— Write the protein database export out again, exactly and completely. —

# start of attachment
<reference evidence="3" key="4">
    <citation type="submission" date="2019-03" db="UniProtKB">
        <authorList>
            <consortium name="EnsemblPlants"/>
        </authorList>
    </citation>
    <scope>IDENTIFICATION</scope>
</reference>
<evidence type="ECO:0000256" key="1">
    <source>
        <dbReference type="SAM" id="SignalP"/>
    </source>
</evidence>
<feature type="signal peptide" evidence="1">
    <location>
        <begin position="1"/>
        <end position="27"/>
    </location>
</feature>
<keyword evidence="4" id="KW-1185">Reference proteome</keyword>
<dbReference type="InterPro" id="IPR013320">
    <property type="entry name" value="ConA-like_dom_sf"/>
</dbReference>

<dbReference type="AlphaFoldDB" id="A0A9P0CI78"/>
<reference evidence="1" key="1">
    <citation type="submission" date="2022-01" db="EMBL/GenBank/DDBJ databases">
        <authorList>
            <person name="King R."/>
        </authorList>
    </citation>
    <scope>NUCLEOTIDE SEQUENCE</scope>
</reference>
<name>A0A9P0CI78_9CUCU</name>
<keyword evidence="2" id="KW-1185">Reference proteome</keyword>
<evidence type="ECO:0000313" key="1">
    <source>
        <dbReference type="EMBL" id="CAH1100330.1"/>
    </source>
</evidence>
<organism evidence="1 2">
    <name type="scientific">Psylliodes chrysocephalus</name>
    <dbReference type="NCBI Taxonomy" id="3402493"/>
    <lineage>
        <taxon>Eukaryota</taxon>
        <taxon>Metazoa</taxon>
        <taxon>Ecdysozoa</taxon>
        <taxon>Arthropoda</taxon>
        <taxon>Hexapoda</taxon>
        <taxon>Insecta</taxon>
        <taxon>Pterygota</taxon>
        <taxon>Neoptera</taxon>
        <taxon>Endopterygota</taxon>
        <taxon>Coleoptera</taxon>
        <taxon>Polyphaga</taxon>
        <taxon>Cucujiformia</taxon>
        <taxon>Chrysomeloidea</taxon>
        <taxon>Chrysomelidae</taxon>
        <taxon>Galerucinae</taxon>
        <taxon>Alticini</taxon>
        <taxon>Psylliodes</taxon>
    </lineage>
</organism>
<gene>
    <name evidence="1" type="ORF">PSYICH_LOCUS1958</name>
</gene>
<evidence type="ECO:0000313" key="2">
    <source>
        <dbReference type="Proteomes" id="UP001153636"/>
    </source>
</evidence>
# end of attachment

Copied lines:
<reference evidence="3" key="4">
    <citation type="submission" date="2019-03" db="UniProtKB">
        <authorList>
            <consortium name="EnsemblPlants"/>
        </authorList>
    </citation>
    <scope>IDENTIFICATION</scope>
</reference>
<evidence type="ECO:0000256" key="1">
    <source>
        <dbReference type="SAM" id="SignalP"/>
    </source>
</evidence>
<feature type="signal peptide" evidence="1">
    <location>
        <begin position="1"/>
        <end position="27"/>
    </location>
</feature>
<keyword evidence="4" id="KW-1185">Reference proteome</keyword>
<dbReference type="InterPro" id="IPR013320">
    <property type="entry name" value="ConA-like_dom_sf"/>
</dbReference>

<dbReference type="AlphaFoldDB" id="A0A9P0CI78"/>
<reference evidence="1" key="1">
    <citation type="submission" date="2022-01" db="EMBL/GenBank/DDBJ databases">
        <authorList>
            <person name="King R."/>
        </authorList>
    </citation>
    <scope>NUCLEOTIDE SEQUENCE</scope>
</reference>
<name>A0A9P0CI78_9CUCU</name>
<keyword evidence="2" id="KW-1185">Reference proteome</keyword>
<evidence type="ECO:0000313" key="1">
    <source>
        <dbReference type="EMBL" id="CAH1100330.1"/>
    </source>
</evidence>
<organism evidence="1 2">
    <name type="scientific">Psylliodes chrysocephalus</name>
    <dbReference type="NCBI Taxonomy" id="3402493"/>
    <lineage>
        <taxon>Eukaryota</taxon>
        <taxon>Metazoa</taxon>
        <taxon>Ecdysozoa</taxon>
        <taxon>Arthropoda</taxon>
        <taxon>Hexapoda</taxon>
        <taxon>Insecta</taxon>
        <taxon>Pterygota</taxon>
        <taxon>Neoptera</taxon>
        <taxon>Endopterygota</taxon>
        <taxon>Coleoptera</taxon>
        <taxon>Polyphaga</taxon>
        <taxon>Cucujiformia</taxon>
        <taxon>Chrysomeloidea</taxon>
        <taxon>Chrysomelidae</taxon>
        <taxon>Galerucinae</taxon>
        <taxon>Alticini</taxon>
        <taxon>Psylliodes</taxon>
    </lineage>
</organism>
<gene>
    <name evidence="1" type="ORF">PSYICH_LOCUS1958</name>
</gene>
<evidence type="ECO:0000313" key="2">
    <source>
        <dbReference type="Proteomes" id="UP001153636"/>
    </source>
</evidence>